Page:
Shaina Olmanson is a work-at-home mom of four, feeding both family and friends one plate at a time. She shares recipes, tips, opinions and her philosophy on food at Food for my Family as she strives to teach her children how to eat well: seasonally, locally, organically, deliciously and balanced. Follow Shaina on Facebook, Pinterest, Instagram, Twitter or G+.

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28 Bites of Conversation So Far

  1. Laila says

    I love ginger ale! Is there a way to do this with organic dried ginger? I have some from Mountain Rose Herbs and this looks to be very simple, and not taking up too much room or time to make. Thanks ever so much for this guest post!

    • says

      Hi, Laila. I assume you’re talking about the large dried pieces of ginger root and not the powdered variety? If so, I think you could probably make this recipe with them, but it won’t have quite the same potency that fresh ginger has. I’ve never done this myself, so you would need to do a bit of trial and error here, but I would use about the same amount of dried pieces as I would the fresh, and I’d probably let it simmer a good 10 minutes longer to pull out a bit more of the flavor and then let it steep until it is completely cool.

  2. says

    Shaina or Katie, would you say there’s a big difference in flavor from the sucanat/sugar recipe? If so, is it possible to describe, or share which you prefer?

    They all look delicious! I’ve had tummy trouble the last day or two and actually bought some ‘fancy’ ginger ale from my natural foods store last night, and some fresh ginger for tea brewing…so this was a super timely recipe post! (I’m sure it’ll be much cheaper and tastier than the 4 bottles I bought at the store…hopefully even a bit less spicey.)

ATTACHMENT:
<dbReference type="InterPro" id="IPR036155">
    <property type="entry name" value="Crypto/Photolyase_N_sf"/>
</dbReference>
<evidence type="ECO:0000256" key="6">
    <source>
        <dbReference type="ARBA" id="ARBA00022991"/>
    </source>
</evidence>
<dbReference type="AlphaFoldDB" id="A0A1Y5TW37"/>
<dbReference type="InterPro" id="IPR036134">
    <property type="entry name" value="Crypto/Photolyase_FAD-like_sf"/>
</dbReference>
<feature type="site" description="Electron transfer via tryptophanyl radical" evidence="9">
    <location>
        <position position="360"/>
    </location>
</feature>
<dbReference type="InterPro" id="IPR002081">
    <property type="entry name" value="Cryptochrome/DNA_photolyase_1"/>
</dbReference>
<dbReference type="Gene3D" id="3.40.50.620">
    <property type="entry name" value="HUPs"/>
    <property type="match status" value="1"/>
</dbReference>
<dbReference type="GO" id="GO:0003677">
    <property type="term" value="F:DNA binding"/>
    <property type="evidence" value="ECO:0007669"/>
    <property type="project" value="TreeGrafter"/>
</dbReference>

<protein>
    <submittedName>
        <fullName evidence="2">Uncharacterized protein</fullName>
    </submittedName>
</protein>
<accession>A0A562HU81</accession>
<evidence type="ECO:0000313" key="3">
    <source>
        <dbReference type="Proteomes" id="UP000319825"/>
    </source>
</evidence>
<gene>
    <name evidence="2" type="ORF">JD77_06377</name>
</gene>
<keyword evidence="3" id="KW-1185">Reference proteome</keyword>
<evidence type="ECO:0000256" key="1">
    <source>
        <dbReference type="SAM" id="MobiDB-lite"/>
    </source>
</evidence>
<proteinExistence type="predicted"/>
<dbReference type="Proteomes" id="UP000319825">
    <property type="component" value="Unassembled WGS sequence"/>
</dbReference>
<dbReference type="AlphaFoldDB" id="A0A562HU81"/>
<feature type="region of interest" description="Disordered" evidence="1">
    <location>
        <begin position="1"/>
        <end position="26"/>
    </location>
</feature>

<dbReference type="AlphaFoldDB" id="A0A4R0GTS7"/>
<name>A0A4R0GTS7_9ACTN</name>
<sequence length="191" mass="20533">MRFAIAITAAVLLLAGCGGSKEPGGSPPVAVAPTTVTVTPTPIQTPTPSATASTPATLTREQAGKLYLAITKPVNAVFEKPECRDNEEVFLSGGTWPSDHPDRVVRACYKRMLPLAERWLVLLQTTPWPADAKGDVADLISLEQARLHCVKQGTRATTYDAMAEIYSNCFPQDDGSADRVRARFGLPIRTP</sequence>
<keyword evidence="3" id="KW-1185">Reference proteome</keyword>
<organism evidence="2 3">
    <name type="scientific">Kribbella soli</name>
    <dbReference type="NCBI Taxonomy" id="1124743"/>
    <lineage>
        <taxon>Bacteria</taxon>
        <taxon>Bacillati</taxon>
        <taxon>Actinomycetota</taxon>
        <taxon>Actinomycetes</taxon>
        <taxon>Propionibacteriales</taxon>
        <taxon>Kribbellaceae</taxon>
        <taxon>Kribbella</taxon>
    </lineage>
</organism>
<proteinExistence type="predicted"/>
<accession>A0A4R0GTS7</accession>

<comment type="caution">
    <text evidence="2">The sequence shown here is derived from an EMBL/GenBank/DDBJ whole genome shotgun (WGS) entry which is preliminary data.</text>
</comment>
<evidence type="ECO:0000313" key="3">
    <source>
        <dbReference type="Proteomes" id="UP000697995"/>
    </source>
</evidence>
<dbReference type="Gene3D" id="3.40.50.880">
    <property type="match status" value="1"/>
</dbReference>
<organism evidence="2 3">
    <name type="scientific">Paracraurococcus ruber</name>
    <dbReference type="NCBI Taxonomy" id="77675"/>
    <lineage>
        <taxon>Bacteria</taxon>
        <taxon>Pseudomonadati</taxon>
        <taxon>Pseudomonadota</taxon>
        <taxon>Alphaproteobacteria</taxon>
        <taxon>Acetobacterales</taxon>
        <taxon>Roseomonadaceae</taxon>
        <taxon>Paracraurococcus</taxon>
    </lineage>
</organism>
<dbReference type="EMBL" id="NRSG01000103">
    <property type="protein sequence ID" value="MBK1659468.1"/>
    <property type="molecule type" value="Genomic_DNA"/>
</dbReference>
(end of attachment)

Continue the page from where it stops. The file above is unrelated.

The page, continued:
• says

      Hi, Krystal. I think they’re both equally good and satisfying if you’re craving ginger ale. Depending on what type of honey you use, the honey can be rather prominent. I’d recommend a nice, neutral honey or one that has a lime- or citrus-like flavoring (Basswood honey in my neck of the woods has a hint of lime) if you’re worried about flavor playing an issue. Really, though, the ginger shines through in this recipe, and I like both sucanat and honey equally.

  3. Rachel via Facebook says

    Looks great, though I’m pretty sure cooking raw honey destroys the good stuff (enzymes, etc) in it.

  4. says

    Yes, if you cook it over 116F Rachel Mitchell, you’re right. Still likely better for your health than white sugar. I’ve made it with sucanat too, simple, plus cutting the sucanat and adding liquid stevia to the final cup, to taste. Whatever is least expensive for you! :)

  5. sarah says

    Hi! I was wondering about the lime peel. Is it supposed to be the whole peel or just the zest? Bc I just made it w the whole peel and I think the pithy part of the peel is giving it a slightly bitter flavor. Thanks :)